This month Oxford American published “Everything Went Wild,” Sarah Viren’s essay on her quest “to figure out what Florida literature is.” In her reporting, Viren reached out to our editor Nick Moran because she’d noticed his ongoing Florida literature project here at The Millions, punctuated most recently by his essay this week on Lauren Groff, Christine Schutt, parenthood, the environment, and whether Florida threatens or is threatening.
Over at The New Yorker, Roa Lynn recalls going to Pablo Neruda’s home and getting him to write her a poem: “Would he read a few of the poems that I had brought with me? To my delight, he said that after lunch he would take his customary nap and after that he would read our poems. If he liked them, he would write something for our book.” Pair with this Millions essay about Neruda’s house in Isla Negra.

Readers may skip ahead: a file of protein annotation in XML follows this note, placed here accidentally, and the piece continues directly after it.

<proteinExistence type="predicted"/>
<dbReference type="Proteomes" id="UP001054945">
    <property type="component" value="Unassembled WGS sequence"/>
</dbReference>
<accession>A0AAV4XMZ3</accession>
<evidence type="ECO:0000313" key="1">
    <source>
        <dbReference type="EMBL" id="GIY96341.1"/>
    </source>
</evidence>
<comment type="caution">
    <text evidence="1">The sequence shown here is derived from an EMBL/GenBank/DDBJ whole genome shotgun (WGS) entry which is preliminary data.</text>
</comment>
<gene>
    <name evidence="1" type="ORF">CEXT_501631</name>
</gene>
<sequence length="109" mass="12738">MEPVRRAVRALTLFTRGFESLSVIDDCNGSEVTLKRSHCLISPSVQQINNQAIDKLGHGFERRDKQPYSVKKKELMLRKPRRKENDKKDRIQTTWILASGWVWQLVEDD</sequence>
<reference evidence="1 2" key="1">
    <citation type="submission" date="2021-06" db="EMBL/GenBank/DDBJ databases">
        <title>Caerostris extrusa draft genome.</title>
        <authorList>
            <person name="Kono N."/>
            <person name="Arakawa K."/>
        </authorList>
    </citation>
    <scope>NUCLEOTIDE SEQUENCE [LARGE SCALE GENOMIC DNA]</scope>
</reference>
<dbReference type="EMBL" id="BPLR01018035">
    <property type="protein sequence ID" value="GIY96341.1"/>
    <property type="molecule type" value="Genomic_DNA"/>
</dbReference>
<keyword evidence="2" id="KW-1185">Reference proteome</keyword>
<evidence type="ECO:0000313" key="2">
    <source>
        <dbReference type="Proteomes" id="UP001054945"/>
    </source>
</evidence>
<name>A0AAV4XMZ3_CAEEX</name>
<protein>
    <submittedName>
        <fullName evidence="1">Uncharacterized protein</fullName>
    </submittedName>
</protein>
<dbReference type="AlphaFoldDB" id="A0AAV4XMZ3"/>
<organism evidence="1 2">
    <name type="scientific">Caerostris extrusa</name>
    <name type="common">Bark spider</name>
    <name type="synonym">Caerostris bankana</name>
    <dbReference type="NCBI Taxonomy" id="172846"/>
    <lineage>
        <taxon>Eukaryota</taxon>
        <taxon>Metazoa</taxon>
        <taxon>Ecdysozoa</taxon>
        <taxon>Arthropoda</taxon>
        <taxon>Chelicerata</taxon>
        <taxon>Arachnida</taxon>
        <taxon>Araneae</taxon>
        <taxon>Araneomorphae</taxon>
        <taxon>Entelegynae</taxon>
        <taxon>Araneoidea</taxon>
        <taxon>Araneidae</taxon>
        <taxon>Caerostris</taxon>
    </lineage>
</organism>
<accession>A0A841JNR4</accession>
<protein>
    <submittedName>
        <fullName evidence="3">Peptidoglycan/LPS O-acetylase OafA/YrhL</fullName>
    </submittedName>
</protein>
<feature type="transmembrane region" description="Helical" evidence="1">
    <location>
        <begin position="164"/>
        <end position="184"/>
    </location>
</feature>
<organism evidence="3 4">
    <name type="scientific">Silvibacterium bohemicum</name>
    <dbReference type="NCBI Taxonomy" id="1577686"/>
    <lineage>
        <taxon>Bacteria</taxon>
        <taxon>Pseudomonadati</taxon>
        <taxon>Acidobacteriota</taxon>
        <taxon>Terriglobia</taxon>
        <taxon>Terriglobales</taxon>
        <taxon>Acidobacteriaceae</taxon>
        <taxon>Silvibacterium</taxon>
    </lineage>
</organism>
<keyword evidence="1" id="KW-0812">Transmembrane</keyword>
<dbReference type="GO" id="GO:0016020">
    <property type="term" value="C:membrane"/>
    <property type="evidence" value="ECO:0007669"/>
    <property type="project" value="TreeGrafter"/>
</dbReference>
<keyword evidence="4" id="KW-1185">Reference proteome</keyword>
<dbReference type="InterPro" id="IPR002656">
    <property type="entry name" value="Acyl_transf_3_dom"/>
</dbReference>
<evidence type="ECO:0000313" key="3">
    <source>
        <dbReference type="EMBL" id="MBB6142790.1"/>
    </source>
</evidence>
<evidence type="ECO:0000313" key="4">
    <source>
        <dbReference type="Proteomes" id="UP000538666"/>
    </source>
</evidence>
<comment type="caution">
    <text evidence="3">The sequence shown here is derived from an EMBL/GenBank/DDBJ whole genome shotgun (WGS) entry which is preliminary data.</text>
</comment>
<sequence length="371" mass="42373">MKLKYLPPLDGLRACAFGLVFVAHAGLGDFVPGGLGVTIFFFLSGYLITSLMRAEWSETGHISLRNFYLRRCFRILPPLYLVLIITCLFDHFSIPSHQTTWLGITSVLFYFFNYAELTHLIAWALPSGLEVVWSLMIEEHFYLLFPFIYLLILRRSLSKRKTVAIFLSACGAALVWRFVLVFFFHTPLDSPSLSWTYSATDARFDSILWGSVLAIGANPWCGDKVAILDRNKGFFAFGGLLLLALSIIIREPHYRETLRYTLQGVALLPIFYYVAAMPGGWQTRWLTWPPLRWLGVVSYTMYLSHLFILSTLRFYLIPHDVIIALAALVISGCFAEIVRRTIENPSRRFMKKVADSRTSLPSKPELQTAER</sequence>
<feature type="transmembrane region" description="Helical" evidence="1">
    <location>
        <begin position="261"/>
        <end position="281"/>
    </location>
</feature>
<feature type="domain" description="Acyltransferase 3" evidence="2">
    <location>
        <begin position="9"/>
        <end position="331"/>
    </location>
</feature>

The premier English-language translator of modern Chinese fiction, Howard Goldblatt, says flatly that Western audiences don’t read Chinese books. However, with last year’s Nobel Prize win for Mo Yan (and the rave review his novel Pow! received in the Times), Goldblatt and other scholars are hoping that could change.
“I hate to break it to you but everyone does not, in fact, have a book in them.” For The Outline, literary agent Kate McKean writes about the difference between good stories and good books—and what it takes to write the latter. Pair with: an essay on the books that fight back
This week in book-related infographics: a look at “What Age Do Writers Publish Their Most Famous Works?” from Electric Literature.